Innovation, creativity and financial power – Lagos has all the necessary ingredients for a thriving startup sector. Hackathons, boot camps and startup weeks regularly attract local and international participants. Ayodeji Rotinwa, a freelance journalist, asks himself whether these are signs for a healthy growth potential.
If taken as a country on its own, Lagos would be amongst the largest economies in Africa. It has been able to diversify its economy and to considerably reduce its dependence on oil allocations. But its potentials are still huge if it invested in skilled labour force, reduced its bureaucratic hurdles and adopted an inclusive development approach.
What makes Lagos ‘open’ as a city? How do we foster growth that is diverse, equitable, sustainable and inclusive? The Open City seeks to explore the issues raised by these questions by involving the very users and producers of that space in a multi-faceted conversation about their city.
All submissions will be accepted until 28 February, 2015. See here for full details on the project, including project ideas and guidelines for submissions.
A local government should be the closest government to the people but in Nigeria it only has minimal implementation power. This is the experience of the organization Community Conservation and Development Initiatives (CCDI). In their climate change training programmes and various initiatives aimed at building local adaptative capacity for climate change resilience at local government level, they realized that initiatives and planned actions are constrained and hampered by poor land use planning and lack of integration of climate change factors into development agendas. In a participatory research project in Amuwo Odofin Local Government they critically analyzed the scope of actions assigned to local governments compared to state governments on existing land use policies, regulations and laws and developed a participatory risk reduction and management blue print.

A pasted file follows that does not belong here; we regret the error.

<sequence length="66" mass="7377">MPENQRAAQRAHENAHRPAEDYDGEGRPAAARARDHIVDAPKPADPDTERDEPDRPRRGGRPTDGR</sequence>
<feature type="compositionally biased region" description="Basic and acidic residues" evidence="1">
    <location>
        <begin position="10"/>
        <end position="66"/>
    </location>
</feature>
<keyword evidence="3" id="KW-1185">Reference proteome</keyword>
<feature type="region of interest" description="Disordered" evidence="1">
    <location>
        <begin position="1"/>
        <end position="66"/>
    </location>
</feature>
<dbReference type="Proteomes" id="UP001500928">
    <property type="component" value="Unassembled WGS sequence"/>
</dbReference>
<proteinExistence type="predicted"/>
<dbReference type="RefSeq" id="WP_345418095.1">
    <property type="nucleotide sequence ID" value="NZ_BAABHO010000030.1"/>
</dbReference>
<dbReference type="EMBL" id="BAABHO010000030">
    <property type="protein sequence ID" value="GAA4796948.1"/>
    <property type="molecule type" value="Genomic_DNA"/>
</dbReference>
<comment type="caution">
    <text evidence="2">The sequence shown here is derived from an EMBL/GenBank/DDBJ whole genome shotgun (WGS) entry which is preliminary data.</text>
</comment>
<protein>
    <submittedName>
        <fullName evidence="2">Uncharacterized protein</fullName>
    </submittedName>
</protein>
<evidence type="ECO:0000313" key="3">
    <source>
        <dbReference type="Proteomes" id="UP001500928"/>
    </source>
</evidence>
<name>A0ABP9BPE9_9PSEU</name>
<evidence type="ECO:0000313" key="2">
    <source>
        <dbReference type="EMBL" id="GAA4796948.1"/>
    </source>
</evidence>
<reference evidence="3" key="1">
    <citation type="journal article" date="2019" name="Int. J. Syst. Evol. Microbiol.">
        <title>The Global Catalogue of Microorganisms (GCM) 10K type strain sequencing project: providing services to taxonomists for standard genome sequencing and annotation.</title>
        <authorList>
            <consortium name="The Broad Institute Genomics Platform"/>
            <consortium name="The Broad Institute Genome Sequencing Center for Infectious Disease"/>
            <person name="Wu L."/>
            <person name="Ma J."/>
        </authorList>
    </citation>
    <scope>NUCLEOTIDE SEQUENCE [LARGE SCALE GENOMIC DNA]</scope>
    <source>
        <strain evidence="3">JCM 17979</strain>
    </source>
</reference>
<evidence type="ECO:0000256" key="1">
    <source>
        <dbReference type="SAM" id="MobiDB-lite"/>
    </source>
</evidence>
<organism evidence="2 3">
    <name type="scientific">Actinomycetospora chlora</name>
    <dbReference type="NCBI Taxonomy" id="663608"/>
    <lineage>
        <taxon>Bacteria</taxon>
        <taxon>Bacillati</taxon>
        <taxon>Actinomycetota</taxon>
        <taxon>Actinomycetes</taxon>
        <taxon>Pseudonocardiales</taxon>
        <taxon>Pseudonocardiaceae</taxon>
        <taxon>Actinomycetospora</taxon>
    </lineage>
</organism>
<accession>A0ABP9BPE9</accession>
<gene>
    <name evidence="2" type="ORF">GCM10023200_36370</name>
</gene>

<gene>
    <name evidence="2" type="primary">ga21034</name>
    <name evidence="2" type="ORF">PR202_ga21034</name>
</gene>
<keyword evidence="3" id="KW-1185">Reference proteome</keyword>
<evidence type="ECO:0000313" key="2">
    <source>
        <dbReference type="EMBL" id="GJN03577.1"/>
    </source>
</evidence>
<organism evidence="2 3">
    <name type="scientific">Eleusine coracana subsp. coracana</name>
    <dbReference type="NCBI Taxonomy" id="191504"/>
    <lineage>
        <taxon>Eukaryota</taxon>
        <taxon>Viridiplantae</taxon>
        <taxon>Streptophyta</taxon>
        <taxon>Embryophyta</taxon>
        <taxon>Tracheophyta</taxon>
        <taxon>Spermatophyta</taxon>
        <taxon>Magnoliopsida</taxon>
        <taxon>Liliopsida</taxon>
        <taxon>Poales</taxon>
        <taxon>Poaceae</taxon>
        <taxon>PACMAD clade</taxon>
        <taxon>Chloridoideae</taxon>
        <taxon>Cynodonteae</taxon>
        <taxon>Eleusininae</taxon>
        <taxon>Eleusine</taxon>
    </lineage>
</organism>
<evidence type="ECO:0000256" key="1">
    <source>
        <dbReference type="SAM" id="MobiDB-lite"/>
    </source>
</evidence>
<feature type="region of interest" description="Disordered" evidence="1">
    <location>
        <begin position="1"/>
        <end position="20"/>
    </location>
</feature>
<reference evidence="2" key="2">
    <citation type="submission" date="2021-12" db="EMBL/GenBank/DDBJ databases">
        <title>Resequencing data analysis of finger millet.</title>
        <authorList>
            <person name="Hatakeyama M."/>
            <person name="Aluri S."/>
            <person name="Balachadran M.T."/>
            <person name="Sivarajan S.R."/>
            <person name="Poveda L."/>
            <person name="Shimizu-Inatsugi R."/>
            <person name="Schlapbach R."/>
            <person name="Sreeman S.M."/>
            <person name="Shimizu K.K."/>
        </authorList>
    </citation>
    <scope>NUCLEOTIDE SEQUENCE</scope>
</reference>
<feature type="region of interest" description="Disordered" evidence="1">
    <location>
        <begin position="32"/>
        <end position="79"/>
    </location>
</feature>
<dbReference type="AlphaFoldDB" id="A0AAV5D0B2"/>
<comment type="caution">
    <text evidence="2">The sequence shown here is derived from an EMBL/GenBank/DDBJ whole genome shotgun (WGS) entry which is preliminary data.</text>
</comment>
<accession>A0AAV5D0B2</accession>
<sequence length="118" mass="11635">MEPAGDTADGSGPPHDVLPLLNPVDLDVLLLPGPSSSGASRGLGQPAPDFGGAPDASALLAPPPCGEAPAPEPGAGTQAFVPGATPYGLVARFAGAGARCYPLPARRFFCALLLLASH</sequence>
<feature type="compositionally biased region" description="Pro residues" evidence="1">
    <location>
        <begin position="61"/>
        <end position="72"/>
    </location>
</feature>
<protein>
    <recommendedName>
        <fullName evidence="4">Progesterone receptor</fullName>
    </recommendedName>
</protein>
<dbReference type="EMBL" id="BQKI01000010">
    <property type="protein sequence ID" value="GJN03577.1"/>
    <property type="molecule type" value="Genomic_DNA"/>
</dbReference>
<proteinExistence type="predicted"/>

Alfa Beach used to be a popular weekend destination for Lagosians, until the ocean washed it away. It destroyed not just a beach, but also the local community’s livelihood and houses. The danger has not subsided: the sea is moving into the land at an alarming pace. How can the people of Okun Alfa cope, and will they be able to organise themselves?
In an effort at expanding the space for discussions on sustainable urban development in Lagos with specific interest on how the new development in Eko Atlantic City can be made to live up to its description as a city of the future, architect and writer Ayodele Arigbabu has created a narrative located in a fictionalized version of the new city, using the experiences of a young girl visiting the city on holiday as an opportunity to learn about the challenges cities face and possible ways of making cities more livable.
The Eko Atlantic project is portrayed by Lagos State Government and developers as a model of sustainability, climate change adaptation and economic growth. However, reconciling plans for economic development and environmental protection with the aim of achieving social justice for all requires more open debate and participatory planning.
Kunle Adeyemi, a Nigerian architect based in Amsterdam, was equally fascinated by the way of living of the Makoko community. He argues that Makoko and other water communities embody a unique synthesis of socio-political relations, economic networks, architecture and spatial presence that collectively push at the frontiers of urbanism. The “Floating School” which he developed and built in collaboration with the community opened an international debate on visionary forms of architecture to adapt to the challenges of flood and population growth
..a country where conflict has reduced because oil is no longer the main source of wealth- for- a- few, but where young people can access economic growth in different sectors such as renewable energy, agriculture, manufacturing and transport. Marrying a farmer is fashionable as it provides security for a small family.
Floods, storms and ocean surges are becoming more frequent in the megacity of Lagos, but the 15 million citizens have no adequate climate change adaptation and emergency measures in place. The project “Mobilising Local Governments for Climate Action” by Community Conservation and Development Initiatives (CCDI) encourages local governments to develop the necessary adaptation projects for their specific communities. Although local governments should be in the best position to tailor the appropriate strategies, the project report points at institutional, technical and financial shortcomings which currently hinder efficient implementation.